Jeff Foxworthy proves that we don’t need school

Jeff Foxworthy proves that we don’t need school

The only time you’ll ever need to know something is on his show!

Jeff Foxworthy himself is not proof that we don’t need schools, but the television show that he hosts, Are You Smarter Than a Fifth Grader?, sure is. Have you watched this thing? It’s painful. An adult is asked a bunch of questions that the average fifth grade student would know, and he or she has a team of fifth graders to rely on for help. The few times I’ve seen the show, the adult is typically wrong and the kids are right—and if the adult fails to rely on the kids, he or she loses, and it’s a giant, embarrassing joke.

On the one hand, I’m constantly slapping my face. I was one of those teacher pleaser students who had to memorize everything in order to avoid getting into trouble and disappointing anyone other than myself, which left me with some pretty flawed views of the world and myself—but also left me with plenty of useless knowledge. I usually know the answers on the show and feel like calling the adults on it idiot, moron, imbecile…

Yet that phrase—useless knowledge—is key here. It’s truly useless. Knowing it has not made me a better person or gotten me a better job. And most of the people on the show look pretty happy and healthy. None of them have been homeless, to my knowledge (though that in and of itself isn’t an indication of success, either, but often one of sheer bad luck—or even voluntary poverty, depending on the person). They have all had jobs, families. They’re pretty successful, despite the fact that they don’t know what the hell a palindrome is. (It’s a word that’s spelled the same forwards as it is backwards for those of you who’ve forgotten; again, pretty useless to know, except for within a television show.)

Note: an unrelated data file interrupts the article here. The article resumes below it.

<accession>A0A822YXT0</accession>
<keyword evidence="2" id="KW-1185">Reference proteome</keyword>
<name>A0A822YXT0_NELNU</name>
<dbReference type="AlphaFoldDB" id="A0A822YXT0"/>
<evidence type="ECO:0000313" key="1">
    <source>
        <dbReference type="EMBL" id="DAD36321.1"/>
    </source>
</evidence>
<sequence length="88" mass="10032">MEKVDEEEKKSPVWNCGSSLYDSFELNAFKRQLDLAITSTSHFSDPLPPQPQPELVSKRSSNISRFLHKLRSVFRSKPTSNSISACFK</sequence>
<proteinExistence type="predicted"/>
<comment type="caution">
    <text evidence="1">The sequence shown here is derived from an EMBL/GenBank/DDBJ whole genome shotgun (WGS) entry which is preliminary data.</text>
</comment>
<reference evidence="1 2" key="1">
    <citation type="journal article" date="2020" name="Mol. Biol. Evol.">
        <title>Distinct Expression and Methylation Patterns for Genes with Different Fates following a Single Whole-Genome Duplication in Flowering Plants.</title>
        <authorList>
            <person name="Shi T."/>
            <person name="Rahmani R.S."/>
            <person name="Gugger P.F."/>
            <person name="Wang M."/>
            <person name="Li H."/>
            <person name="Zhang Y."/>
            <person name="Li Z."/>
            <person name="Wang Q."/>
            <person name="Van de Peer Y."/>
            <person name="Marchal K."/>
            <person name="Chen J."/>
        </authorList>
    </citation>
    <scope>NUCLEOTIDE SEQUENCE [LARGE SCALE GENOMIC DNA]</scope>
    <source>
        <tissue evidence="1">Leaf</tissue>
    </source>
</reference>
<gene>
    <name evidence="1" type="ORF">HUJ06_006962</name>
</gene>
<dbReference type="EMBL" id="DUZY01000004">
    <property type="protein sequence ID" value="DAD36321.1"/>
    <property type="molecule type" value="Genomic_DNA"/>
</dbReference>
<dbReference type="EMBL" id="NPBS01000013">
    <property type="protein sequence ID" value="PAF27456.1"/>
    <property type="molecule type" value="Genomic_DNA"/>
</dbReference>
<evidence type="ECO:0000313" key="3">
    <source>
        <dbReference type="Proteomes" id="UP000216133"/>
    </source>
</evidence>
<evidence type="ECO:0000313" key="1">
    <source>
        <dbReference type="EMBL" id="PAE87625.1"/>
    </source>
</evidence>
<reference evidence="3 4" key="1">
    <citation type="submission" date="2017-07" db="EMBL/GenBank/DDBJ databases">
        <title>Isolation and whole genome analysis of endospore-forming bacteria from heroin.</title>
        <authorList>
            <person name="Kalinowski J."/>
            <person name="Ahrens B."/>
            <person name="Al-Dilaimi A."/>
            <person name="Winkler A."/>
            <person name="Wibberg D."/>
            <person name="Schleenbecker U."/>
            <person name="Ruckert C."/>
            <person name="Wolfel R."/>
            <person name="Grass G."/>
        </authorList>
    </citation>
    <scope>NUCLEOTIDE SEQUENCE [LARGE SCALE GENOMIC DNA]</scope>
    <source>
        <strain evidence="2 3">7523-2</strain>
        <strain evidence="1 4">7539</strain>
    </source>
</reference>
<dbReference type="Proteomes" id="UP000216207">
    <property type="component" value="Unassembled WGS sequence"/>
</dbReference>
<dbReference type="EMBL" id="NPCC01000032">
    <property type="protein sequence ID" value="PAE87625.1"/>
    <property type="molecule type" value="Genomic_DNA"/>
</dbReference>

These kids are being told that they’re memorizing these facts for a better life, that they’ll get better jobs and earn money and who knows what else, just by knowing them and doing well in school. Not only do we know this to be erroneous now in such a tanked economy; I think it’s been erroneous all along. It really depends on how you define success.

If success means doing what you love, living life to your own standards with your own ethics, living a sustainable lifestyle, having a family, or anything that’s personal to you—well, it’s pretty irrelevant. If success means memorizing a bunch of facts so you can keep memorizing more facts to eventually be a public school teacher or college professor, then, yes, perhaps it’s helpful. But how many of us are on that track—or want to be, for that matter?